- policy recommendations for the current administration -


From a policy standpoint, very little needs to be done to advance space settlement. As noted in the settlement pages settlement is when people sell their homes, move off Earth, and settle down. It starts with just the first few settlers. This initial settlement differs little with a permanent government base in that both need habitats, utilities, life support, utilization of local resources, radiation shielding, and an indoor centrifuge. Really, the only difference is that the settlers are moving off Earth to stay as long as they can. So, this means that a government program to establish a permanent government base is exactly the sort of foundation that private settlement needs to take it to the next level. So, to set the state for the first settlers, governments need only to pursue the traditional government objectives of national prestige and science.

A policy position supporting space settlement is not bad but not particularly necessary either. A policy supporting technical sustainability and reduce the cost of people moving off Earth would be the thing that would help space settlement the most.

It is practically a mantra with many (most?) space advocates that space settlement is impossible unless we figure out how to make it economically profitable / sustainable. And so the never-ending search for some "unobtainium" or intellectual property explanation for how settlers can turn a profit. Historic analogies of situations with very different factors are appealed to make the case for the need for profitable mining. Failing to make that case convincing, space settlement is declared to be something for the far future or attention is diverted to any commercial space activity regardless of whether it directly relates to settlement or not. But there is a very clear path to space settlement that avoids these mental roadblocks.

Settlement is fundamentally enabled by two things:

    1) Lowering the cost of going and remaining
    2) Making the settlement attractive enough to draw people to use their savings to move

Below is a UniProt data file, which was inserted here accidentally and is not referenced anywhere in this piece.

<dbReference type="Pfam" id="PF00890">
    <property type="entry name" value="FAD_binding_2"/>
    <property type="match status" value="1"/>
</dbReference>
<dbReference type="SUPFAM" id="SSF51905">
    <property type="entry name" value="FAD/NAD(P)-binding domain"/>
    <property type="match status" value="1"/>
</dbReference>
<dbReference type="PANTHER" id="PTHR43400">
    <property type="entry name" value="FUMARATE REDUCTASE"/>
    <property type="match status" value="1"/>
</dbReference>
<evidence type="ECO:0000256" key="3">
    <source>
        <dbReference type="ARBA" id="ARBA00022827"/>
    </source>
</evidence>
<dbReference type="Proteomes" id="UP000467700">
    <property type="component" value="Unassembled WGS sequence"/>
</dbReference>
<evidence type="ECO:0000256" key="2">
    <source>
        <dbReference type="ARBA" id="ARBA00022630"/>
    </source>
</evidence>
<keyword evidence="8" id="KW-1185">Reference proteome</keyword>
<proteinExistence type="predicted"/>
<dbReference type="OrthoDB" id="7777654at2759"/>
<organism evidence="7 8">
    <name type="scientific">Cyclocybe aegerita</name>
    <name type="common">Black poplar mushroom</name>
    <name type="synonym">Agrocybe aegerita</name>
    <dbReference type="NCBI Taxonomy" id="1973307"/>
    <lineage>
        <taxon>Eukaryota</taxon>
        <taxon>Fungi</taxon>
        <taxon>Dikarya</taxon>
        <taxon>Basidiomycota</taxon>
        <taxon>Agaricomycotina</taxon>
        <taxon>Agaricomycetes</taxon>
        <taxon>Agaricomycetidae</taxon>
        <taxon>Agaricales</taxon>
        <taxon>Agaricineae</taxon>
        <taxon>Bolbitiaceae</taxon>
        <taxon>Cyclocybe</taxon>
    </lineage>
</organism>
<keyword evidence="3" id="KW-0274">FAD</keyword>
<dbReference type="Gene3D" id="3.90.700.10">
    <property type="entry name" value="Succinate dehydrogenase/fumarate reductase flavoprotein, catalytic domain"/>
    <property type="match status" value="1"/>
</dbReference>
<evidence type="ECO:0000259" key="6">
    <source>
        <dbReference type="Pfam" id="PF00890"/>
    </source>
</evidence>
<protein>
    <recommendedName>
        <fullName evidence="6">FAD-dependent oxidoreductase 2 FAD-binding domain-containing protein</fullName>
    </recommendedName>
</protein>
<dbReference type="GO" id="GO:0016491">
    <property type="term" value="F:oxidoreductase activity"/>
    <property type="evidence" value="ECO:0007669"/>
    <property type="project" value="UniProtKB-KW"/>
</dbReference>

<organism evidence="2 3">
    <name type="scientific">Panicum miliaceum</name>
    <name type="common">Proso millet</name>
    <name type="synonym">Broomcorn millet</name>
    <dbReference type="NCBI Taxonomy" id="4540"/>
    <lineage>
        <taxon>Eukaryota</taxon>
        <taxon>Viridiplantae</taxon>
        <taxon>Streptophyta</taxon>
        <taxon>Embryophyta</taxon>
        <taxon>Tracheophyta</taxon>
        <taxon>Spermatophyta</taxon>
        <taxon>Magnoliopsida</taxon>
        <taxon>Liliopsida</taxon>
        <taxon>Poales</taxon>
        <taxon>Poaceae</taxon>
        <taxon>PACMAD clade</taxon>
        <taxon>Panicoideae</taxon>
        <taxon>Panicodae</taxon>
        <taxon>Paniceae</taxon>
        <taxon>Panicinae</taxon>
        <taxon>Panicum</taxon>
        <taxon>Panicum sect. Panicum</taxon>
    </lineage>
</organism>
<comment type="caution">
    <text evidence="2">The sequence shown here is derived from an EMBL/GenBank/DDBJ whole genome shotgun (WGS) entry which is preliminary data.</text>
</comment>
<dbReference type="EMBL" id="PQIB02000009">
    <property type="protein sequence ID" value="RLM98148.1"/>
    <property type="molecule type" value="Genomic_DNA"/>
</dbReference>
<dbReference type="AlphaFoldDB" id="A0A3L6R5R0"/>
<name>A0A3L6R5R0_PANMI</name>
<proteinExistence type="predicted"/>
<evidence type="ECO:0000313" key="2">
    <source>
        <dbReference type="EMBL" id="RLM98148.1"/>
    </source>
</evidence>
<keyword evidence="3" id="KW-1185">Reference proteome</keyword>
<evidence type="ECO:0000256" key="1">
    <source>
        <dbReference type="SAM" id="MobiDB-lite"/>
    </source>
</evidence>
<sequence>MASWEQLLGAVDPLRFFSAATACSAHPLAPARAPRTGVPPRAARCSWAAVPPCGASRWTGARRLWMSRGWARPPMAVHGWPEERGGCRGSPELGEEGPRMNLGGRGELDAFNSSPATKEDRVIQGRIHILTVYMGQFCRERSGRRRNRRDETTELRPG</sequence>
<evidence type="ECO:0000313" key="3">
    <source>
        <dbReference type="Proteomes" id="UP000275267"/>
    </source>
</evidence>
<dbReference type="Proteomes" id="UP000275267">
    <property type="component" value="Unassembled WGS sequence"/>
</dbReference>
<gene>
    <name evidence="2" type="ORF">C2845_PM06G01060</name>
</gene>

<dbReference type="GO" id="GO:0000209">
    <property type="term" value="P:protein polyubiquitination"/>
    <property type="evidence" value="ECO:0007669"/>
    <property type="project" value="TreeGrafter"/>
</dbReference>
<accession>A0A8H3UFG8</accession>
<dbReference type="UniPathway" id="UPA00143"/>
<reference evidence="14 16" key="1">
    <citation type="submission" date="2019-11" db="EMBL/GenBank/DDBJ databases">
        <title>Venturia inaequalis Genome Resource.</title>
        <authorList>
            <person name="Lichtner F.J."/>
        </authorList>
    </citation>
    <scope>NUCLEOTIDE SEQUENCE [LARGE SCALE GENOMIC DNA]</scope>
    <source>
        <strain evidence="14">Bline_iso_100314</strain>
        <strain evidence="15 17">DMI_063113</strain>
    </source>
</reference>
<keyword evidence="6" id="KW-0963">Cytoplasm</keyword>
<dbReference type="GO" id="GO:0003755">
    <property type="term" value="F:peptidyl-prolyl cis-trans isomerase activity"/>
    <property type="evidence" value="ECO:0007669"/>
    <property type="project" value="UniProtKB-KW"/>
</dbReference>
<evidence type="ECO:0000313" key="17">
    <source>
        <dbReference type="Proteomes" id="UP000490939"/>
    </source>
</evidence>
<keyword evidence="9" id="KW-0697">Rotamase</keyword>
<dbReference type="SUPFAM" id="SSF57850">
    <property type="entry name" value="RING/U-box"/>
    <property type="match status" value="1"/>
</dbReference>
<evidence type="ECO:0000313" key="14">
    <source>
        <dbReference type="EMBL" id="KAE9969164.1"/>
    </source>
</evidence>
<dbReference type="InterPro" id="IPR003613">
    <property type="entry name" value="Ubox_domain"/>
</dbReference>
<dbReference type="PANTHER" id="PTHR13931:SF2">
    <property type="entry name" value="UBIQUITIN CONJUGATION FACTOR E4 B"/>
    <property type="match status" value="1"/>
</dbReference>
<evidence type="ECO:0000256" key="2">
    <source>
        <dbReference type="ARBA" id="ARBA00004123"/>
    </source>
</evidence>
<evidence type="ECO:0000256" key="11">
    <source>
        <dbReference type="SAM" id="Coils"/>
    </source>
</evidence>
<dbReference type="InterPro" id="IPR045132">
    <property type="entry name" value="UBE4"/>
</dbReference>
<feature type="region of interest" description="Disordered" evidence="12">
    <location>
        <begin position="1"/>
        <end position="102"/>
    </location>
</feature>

Notice that making a profit is the motive for those providing transportation and housing but not the motivation for the settlers themselves. So the analogy of retirement communities is more accurate than mining town analogies.

There is a very helpful intermediate stage between NASA establishing a permanent base and private settlement. Almost always, governments have far deeper pockets than even their richest citizens. For example, the US federal budget for only one year is 41 times larger than Jeff Bezos' entire life savings. From a space budget standpoint, NASA spends 20 times more per year than Jeff Bezos sets aside for Blue Origin. Other nations have similarly deep pockets compared to their citizens. The relevance of this point is that international countries can afford to send their national astronauts to the Moon while the per-seat price is high. As a lot of international astronauts explore the Moon, the increasing flight rate, economies of scale, recycling, utilizing local resources, and reusability will reduce the price of flight tickets and living expenses to the point where it makes it a lot more affordable for private settlers.

SpaceX's Starship may prove critical to space settlement. Even if only the first stage proves reusable, the cost of going to the Moon will be far less than a government-only, SLS approach. And if the Starship itself can be made to be reusable then the cost for private individuals to move off Earth will get down to where many thousands could choose to do so.

But there is an important work that someone needs to do while SpaceX is pursuing the development of the Starship. Someone needs to get moving on developing cost-effective habitats and in-situ resource utilization (ISRU). We in the Space Development Network (SDN) have produced a series of presentations addressing the various approaches to making a colony increasingly Earth independent. In May 2020 we intend to conduct a series of demonstrations at the space advocate level illustrating that these processes are entirely doable. But a professional development program is needed. This could be done either by NASA or a philanthropic donor.

The government can enable settlement by working with companies to establish a permanent base serving as the foundation for private settlement.

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